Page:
“Background : There is increasing interest to make primary data from published research publicly available. We aimed to assess the current status of making research data available in highly-cited journals across the scientific literature.
Methods and Results : We reviewed the first 10 original research papers of 2009 published in the 50 original research journals with the highest impact factor. For each journal we documented the policies related to public availability and sharing of data. Of the 50 journals, 44 (88%) had a statement in their instructions to authors related to public availability and sharing of data. However, there was wide variation in journal requirements, ranging from requiring the sharing of all primary data related to the research to just including a statement in the published manuscript that data can be available on request. Of the 500 assessed papers, 149 (30%) were not subject to any data availability policy. Of the remaining 351 papers that were covered by some data availability policy, 208 papers (59%) did not fully adhere to the data availability instructions of the journals they were published in, most commonly (73%) by not publicly depositing microarray data. The other 143 papers that adhered to the data availability instructions did so by publicly depositing only the specific data type as required, making a statement of willingness to share, or actually sharing all the primary data. Overall, only 47 papers (9%) deposited full primary raw data online. None of the 149 papers not subject to data availability policies made their full primary data publicly available.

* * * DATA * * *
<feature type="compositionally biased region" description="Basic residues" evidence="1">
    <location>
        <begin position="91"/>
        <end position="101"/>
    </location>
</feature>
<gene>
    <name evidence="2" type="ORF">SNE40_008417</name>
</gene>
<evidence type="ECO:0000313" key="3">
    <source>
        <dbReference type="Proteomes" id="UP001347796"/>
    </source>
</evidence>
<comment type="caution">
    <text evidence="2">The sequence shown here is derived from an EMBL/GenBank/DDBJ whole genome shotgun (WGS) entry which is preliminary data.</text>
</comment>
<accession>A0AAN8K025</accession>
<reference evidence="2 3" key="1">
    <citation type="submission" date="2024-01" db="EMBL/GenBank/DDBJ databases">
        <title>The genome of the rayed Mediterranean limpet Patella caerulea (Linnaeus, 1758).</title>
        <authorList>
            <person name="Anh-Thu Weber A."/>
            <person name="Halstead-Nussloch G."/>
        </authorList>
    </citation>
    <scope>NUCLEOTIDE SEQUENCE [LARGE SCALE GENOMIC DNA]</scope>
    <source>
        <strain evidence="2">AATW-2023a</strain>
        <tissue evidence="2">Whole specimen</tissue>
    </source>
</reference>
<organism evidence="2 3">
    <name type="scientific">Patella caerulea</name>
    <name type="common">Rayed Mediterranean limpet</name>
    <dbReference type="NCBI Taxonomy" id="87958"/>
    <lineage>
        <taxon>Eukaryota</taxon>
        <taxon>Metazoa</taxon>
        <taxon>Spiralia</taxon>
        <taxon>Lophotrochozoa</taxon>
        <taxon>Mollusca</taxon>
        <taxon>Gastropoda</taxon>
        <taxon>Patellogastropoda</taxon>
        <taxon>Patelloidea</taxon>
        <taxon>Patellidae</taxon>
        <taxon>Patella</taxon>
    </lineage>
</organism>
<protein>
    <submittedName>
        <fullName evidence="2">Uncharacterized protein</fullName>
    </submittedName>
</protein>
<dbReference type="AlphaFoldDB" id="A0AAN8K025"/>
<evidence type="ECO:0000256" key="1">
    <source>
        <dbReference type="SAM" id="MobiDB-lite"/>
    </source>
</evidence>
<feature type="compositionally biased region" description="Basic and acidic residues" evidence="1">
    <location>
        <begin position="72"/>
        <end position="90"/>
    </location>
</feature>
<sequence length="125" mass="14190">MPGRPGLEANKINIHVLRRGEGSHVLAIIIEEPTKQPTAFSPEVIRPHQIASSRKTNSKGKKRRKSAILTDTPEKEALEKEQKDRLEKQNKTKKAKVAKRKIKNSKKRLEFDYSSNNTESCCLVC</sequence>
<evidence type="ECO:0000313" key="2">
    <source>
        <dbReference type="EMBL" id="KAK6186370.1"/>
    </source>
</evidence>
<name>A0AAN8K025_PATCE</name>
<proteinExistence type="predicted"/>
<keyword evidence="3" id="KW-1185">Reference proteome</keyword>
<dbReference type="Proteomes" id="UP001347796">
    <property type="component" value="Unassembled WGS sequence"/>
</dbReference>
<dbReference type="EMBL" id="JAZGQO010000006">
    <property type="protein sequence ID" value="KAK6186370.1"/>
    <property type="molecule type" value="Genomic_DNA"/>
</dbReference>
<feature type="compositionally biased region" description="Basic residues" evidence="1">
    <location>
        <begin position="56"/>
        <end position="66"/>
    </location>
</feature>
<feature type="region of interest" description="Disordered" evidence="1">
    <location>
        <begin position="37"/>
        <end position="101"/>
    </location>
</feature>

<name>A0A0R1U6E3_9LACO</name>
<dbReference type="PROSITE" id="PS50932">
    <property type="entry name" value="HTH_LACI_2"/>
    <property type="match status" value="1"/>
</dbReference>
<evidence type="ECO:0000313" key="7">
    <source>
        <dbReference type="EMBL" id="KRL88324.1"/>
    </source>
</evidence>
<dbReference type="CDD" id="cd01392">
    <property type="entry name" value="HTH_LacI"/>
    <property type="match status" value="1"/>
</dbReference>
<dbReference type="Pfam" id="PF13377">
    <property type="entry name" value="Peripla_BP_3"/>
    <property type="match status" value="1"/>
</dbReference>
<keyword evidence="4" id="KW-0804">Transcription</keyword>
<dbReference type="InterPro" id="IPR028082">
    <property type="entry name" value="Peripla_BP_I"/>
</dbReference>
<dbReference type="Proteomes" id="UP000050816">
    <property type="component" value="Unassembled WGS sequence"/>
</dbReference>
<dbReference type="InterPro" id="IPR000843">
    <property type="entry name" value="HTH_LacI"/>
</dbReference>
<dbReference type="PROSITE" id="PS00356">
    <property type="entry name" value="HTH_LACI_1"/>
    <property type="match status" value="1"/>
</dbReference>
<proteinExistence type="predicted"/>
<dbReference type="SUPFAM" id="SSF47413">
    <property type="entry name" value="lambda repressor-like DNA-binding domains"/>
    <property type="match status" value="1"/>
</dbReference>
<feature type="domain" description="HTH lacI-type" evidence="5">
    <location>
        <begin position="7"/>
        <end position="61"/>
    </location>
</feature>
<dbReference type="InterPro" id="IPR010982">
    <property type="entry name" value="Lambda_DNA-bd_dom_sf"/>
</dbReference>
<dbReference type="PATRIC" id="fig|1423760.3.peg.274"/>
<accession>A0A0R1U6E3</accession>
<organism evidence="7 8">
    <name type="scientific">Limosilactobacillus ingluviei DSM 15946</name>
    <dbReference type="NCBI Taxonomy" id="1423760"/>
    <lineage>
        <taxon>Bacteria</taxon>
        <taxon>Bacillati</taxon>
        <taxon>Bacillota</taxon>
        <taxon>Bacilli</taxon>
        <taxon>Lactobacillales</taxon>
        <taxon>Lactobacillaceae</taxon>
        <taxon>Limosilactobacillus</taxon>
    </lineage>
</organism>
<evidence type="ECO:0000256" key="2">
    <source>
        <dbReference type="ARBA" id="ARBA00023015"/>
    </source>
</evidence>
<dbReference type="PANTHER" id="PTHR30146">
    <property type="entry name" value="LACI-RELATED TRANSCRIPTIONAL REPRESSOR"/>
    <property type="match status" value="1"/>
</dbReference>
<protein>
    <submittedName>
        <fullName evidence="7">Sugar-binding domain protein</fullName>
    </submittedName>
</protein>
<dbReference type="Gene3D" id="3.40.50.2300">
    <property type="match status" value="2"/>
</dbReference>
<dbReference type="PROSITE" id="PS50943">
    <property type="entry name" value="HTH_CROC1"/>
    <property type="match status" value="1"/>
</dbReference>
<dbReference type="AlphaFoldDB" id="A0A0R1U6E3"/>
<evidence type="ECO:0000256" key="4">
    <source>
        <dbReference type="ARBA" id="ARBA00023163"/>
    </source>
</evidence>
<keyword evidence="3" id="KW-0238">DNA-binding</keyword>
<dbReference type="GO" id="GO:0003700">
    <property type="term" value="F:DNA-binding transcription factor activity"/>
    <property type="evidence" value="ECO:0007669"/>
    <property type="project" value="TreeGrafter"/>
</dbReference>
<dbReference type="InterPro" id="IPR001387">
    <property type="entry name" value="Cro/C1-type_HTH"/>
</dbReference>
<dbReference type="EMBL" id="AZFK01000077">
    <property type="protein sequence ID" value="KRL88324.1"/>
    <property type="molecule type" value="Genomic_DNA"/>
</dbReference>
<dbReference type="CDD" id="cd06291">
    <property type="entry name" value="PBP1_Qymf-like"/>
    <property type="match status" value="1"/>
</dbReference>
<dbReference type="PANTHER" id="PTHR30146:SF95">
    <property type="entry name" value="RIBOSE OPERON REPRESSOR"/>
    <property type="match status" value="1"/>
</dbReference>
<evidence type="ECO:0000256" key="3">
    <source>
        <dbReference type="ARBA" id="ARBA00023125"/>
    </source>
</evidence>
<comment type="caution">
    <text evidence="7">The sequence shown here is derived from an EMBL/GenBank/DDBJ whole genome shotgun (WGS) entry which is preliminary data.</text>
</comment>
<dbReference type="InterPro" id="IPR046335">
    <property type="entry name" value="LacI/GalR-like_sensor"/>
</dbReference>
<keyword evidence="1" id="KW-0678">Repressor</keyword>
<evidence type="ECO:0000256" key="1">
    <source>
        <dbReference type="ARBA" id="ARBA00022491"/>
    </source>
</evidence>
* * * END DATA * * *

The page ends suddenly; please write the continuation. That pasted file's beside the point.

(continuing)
Conclusion : A substantial proportion of original research papers published in high-impact journals are either not subject to any data availability policies, or do not adhere to the data availability instructions in their respective journals. This empiric evaluation highlights opportunities for improvement.”
URL : http://www.plosone.org/article/info%3Adoi%2F10.1371%2Fjournal.pone.0024357
Who Shares? Who Doesn’t? Factors Associated with Openly Archiving Raw Research Data :
“Many initiatives encourage investigators to share their raw datasets in hopes of increasing research efficiency and quality. Despite these investments of time and money, we do not have a firm grasp of who openly shares raw research data, who doesn’t, and which initiatives are correlated with high rates of data sharing. In this analysis I use bibliometric methods to identify patterns in the frequency with which investigators openly archive their raw gene expression microarray datasets after study publication.
Automated methods identified 11,603 articles published between 2000 and 2009 that describe the creation of gene expression microarray data. Associated datasets in best-practice repositories were found for 25% of these articles, increasing from less than 5% in 2001 to 30%–35% in 2007–2009. Accounting for sensitivity of the automated methods, approximately 45% of recent gene expression studies made their data publicly available.
First-order factor analysis on 124 diverse bibliometric attributes of the data creation articles revealed 15 factors describing authorship, funding, institution, publication, and domain environments. In multivariate regression, authors were most likely to share data if they had prior experience sharing or reusing data, if their study was published in an open access journal or a journal with a relatively strong data sharing policy, or if the study was funded by a large number of NIH grants. Authors of studies on cancer and human subjects were least likely to make their datasets available.
These results suggest research data sharing levels are still low and increasing only slowly, and data is least available in areas where it could make the biggest impact. Let’s learn from those with high rates of sharing to embrace the full potential of our research output.”
URL : http://www.plosone.org/article/info%3Adoi%2F10.1371%2Fjournal.pone.0018657